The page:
Europe South Asia Asia Pacific Americas Middle East Africa BBC Homepage World Service Education
BBC Homepagelow graphics version | feedback | help
BBC News Online
 You are in: World: Middle East
Front Page 
Middle East 
South Asia 
From Our Own Correspondent 
Letter From America 
UK Politics 
Talking Point 
In Depth 
Friday, 7 April, 2000, 13:59 GMT 14:59 UK
Arafat gloomy on Mid-East talks
The status of Jerusalem is a key issue
Israeli and Palestinian negotiators are holding a second session of talks to try to reach a framework peace accord before the end of May, with Palestinian leader Yasser Arafat critical of the lack of progress so far.

The two sides are meeting at the Bolling Air Force Base in Washington, the same venue as last month's talks, which yielded no breakthroughs.

Palestinian leader Yasser Arafat was scathing about the lack of progress so far.

Yasser Arafat
Arafat: Critical of slow progress so far
"The negotiations are still at their beginning and still we have not reached a solution for any of the principle issues," Mr Arafat said.

Mr Arafat, who will meet US President Bill Clinton in Washington later this month, has accused Israeli negotiators of lacking the authority to make decisions on the key outstanding issues.

The Israeli team is led by Oded Eran, while the Palestinian delegation is headed by Abed Rabbo, the Palestinian minister of information and culture.

US officials will not participate in the discussions, but will be present and ready to mediate if necessary.


Questions to be resolved include the crucial so-called "final status" issues such as the future of Jerusalem and a Palestinian state, as well as security guarantees and the disposition of Palestinian refugees.

The Palestinian official charged with the Jerusalem issue, Faisal Husseini, has spent the week in Washington, where he met Aaron Miller, head of Middle East affairs at the State Department, and US congressmen.

Palestinians in Gaza
The status of Palestinian refugees has to be determined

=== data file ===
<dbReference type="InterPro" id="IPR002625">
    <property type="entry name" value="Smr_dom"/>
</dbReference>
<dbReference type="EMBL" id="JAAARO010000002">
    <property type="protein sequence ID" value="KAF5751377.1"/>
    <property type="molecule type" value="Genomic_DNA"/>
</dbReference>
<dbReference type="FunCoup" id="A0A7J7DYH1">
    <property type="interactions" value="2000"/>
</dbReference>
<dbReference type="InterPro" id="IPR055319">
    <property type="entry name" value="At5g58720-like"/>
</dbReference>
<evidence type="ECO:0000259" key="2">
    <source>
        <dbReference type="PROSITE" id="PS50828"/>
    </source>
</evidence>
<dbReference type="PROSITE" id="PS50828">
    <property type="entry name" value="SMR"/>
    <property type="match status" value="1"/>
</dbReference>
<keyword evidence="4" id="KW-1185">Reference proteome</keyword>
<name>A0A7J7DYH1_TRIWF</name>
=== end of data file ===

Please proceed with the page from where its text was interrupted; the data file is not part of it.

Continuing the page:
"I am here to bring to the attention of US officials and different lobbies, Arab and Jewish, that we have before us a chance to realise peace that we must take," he said.

Egypt's ambassador to the US, Nabil Fahmy, has warned the Israelis to be more flexible.

He said Israelis "do not understand the frustration Arabs feel that there is still occupation".

He said that the Israeli-Palestinian talks were the most crucial in the whole Middle East peace process, warning that if there was no agreement, "the possibility of violence is larger on this front" than elsewhere in the region.

The Clinton administration views Egypt as a moderating force in the Arab-Israeli dispute, calling on its help as a mediator between the two sides.

Egyptian President Hosni Mubarak held talks with President Clinton last month.

Search BBC News Online

Advanced search options
Launch console
Middle East Contents

Country profiles
See also:

06 Apr 00 | Middle East
Lebanon's terms for Israeli pull-out
19 Mar 00 | Middle East
Israel approves land transfer
31 Jan 00 | Middle East
Jerusalem: Eternal, intractable
07 Mar 00 | Middle East
Arafat: Palestinian state 'this year'
07 Feb 00 | Middle East
Palestinians freeze peace talks
Internet links:

The BBC is not responsible for the content of external internet sites

Links to other Middle East stories are at the foot of the page.

E-mail this story to a friend

Links to more Middle East stories